Waiting For Plan C

As the country lurches toward the fiscal cliff an army of Tea Party supporters has been on the phones putting pressure on Republican representatives to reject House Speaker Boehner’s “Plan B” which was supposed to help stave off the inevitable. Bear in mind that Plan B would have, in effect, involved raising taxes on people making over $1 million and that was considered unacceptable by the Tea Party faithful. They think they can save the economy by raising taxes not on themselves but on the dwindling middle class and cutting programs such as health care and food stamps — but NOT “defense” (which is a sacred cow). Their plan is absurd, but this doesn’t deter them in the least.

One of the more disturbing facets of the fight to avoid the fiscal cliff is the amount of pressure Tea Party groups can put on the Congress. Clearly, this group is made up of the 20% of those in this country who control 93% of the wealth. As a story in HuffPost noted recently, referring to the Club for Growth, a powerful Tea Party affiliate:

“Members of Congress know we’re not afraid to get involved in a primary,” Club for Growth’s communications director, Barney Keller, told HuffPost on Thursday night. “Members know that the first thing we do is look to our scorecard, and decide who is a pro-growth vote and who isn’t. And we felt that to vote in favor [of Boehner’s plan] would be to vote for a tax increase, and against economic growth”

Talk about arrogant: if you want to keep your job you will play ball with us. And why wouldn’t the members of Congress want to “play ball”? Where else could they make the kind of money they make for doing little or nothing and voting themselves pay raises whenever they feel like it? It’s the gravy train and they want to stay on it. They are indeed single-minded in their determination to remain in office. You can’t really blame them. As HuffPost noted:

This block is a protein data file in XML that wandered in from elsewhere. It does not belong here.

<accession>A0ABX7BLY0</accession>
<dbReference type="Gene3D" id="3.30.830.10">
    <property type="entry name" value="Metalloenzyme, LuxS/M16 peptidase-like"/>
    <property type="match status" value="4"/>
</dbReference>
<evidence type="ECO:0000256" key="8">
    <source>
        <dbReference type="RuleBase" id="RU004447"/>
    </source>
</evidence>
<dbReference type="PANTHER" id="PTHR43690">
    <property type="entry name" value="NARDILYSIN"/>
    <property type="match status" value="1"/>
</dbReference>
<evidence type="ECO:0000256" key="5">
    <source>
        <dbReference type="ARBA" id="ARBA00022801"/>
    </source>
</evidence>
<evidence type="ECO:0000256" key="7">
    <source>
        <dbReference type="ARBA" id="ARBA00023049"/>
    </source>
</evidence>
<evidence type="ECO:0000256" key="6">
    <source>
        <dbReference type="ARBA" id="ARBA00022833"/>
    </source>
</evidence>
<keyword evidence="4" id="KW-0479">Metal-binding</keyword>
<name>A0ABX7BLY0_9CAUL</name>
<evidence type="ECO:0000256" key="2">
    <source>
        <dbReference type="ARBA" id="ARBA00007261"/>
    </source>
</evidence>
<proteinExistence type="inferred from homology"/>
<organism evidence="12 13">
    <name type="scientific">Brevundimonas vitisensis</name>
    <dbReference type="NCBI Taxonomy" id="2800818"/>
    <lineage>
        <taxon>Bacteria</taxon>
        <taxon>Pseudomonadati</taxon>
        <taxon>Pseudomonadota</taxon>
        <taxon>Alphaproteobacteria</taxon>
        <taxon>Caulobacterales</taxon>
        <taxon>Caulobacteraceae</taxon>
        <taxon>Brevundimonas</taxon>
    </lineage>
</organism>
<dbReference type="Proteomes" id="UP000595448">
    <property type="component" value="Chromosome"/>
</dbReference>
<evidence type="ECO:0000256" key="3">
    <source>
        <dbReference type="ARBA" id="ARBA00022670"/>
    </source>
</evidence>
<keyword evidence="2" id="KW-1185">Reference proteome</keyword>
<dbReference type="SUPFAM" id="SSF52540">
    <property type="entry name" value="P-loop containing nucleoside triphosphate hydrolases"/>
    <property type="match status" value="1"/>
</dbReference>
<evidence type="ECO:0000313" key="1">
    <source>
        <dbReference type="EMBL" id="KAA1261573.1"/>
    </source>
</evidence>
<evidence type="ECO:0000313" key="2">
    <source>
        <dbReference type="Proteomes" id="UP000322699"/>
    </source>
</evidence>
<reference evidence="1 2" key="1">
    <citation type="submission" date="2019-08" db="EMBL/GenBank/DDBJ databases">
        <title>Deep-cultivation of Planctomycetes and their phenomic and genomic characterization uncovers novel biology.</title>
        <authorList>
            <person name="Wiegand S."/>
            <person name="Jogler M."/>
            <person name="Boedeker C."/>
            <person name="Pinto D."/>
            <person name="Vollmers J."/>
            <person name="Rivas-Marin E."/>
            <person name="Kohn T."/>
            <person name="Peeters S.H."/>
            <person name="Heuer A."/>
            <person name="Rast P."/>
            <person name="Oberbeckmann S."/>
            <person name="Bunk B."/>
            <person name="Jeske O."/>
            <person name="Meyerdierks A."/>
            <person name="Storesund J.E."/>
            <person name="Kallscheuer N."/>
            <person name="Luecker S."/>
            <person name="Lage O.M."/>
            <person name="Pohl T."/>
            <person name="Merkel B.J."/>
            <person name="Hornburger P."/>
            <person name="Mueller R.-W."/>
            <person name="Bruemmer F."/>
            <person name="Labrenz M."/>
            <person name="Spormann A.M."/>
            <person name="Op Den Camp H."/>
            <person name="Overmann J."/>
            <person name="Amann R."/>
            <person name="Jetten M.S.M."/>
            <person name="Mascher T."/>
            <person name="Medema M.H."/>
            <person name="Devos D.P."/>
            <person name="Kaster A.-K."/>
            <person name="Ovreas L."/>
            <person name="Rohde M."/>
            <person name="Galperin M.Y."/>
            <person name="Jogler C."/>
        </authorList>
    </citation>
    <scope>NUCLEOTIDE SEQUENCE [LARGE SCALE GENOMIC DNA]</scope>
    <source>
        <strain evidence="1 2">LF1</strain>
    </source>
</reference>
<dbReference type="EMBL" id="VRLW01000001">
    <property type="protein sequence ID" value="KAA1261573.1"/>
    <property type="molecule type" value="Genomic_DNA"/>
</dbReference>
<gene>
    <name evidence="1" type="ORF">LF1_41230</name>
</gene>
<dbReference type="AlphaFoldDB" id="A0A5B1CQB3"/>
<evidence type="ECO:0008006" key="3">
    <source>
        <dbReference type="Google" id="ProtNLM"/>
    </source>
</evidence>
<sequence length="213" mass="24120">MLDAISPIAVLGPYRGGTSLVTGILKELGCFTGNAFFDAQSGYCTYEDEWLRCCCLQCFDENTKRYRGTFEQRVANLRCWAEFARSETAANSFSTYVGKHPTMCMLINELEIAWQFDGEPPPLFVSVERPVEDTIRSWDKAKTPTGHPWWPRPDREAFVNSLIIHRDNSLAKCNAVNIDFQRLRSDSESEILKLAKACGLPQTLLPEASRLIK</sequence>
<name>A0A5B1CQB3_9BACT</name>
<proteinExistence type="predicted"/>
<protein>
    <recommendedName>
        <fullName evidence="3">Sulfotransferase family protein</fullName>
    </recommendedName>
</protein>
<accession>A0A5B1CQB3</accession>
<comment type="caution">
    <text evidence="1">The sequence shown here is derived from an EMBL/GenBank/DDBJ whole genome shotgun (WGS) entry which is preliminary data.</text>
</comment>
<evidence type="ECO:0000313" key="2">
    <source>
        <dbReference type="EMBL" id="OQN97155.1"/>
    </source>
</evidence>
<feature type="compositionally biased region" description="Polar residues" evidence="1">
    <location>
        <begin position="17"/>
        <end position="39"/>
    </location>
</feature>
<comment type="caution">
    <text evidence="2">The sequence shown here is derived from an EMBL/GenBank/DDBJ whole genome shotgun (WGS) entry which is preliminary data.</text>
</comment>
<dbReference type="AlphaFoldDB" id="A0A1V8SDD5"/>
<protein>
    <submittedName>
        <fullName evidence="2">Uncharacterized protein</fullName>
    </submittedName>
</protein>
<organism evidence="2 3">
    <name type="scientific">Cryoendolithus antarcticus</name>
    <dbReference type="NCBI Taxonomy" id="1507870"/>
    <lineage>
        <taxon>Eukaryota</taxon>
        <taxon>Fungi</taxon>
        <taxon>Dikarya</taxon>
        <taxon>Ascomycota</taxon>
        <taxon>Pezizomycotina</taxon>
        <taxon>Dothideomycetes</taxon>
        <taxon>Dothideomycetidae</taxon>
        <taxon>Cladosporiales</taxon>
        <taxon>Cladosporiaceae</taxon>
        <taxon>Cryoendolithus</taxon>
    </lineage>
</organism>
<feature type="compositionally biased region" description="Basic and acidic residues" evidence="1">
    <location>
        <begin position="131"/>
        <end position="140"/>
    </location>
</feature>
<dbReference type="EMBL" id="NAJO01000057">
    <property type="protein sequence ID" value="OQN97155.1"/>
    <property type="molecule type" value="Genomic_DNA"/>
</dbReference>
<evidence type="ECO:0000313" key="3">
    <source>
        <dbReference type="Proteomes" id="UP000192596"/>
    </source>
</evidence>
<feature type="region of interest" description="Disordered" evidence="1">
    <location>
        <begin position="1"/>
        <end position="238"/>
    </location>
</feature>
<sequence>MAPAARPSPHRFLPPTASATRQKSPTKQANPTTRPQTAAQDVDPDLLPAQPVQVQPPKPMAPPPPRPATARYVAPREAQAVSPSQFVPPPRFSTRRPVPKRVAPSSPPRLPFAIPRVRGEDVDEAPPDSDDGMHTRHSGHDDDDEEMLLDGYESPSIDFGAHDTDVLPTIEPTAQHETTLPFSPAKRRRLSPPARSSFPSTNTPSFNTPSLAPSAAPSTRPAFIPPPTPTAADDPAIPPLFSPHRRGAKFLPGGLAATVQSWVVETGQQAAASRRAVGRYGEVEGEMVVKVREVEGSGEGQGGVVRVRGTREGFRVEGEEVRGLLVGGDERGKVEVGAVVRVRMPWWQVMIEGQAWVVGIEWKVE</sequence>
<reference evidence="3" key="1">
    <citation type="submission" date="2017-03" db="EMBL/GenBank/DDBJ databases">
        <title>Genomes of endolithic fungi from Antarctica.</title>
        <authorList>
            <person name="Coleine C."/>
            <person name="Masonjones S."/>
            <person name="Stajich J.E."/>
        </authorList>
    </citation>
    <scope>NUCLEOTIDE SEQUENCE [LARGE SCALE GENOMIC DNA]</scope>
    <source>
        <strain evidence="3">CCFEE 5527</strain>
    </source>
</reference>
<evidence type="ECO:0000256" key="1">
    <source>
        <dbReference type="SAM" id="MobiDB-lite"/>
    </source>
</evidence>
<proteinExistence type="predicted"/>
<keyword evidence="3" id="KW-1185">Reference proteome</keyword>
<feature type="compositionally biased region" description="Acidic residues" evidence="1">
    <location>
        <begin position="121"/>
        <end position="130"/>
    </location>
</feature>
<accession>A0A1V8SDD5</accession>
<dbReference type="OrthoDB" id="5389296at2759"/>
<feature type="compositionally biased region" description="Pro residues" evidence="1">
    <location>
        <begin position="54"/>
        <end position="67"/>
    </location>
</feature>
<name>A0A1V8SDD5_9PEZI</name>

Keller was unapologetic about Club for Growth’s impact on congressional races. “The number one thing people in Congress fear is losing their jobs,” he said. “So we don’t lobby members, we help educate them. And if you look at the rising stars of the [Republican] party, it’s a lot of people who were supported by” Club for Growth.

Why do I get the feeling as I read this that the man is smirking? In any event, the notion that we can work out of the economic mess we are in by raising taxes on the dwindling middle classes and protecting the wealthy — that this will promote “economic growth” — borders on delusion. It can’t be done. To be sure, some programs will have to be cut, including (one would hope) defense spending. But the wealthy who pay very little of their income in taxes must start to pay their share or matters will continue to worsen. One does wonder if they really care.

The wealthy on average pay somewhere around 35% of their income in taxes — though exact figures are hard to come by in light of all the loopholes in the tax laws and the ways the rich have found to hide and protect their wealth. Mitt Romney, for example, was reported to have paid a mere 14% last year in income taxes on a very large income. But when we think that this country was at its most prosperous just after the two World Wars when the wealthy were paying a large portion of their income in taxes — as high as 91% in 1946! — the unwillingness of the wealthy to pay the piddling amount they are being asked to pay, even with Boehner’s anemic plan, tells us more than we want to know about their commitment to the growth of this economy.

Even if the wealthy were asked to pay as much as 70% of their income, they would still retain $300,000 on an income of $1 million. You could somehow manage to feed your family on that amount, and the wealthy make considerably more than $1 million a year. Stare at the flag and put your hand to your heart, but heaven forbid that you part with some of your money to help out your country. This is “patriotism” spelled  f-u-c-k-y-o-u. It stinks.

A Disquieting Parallel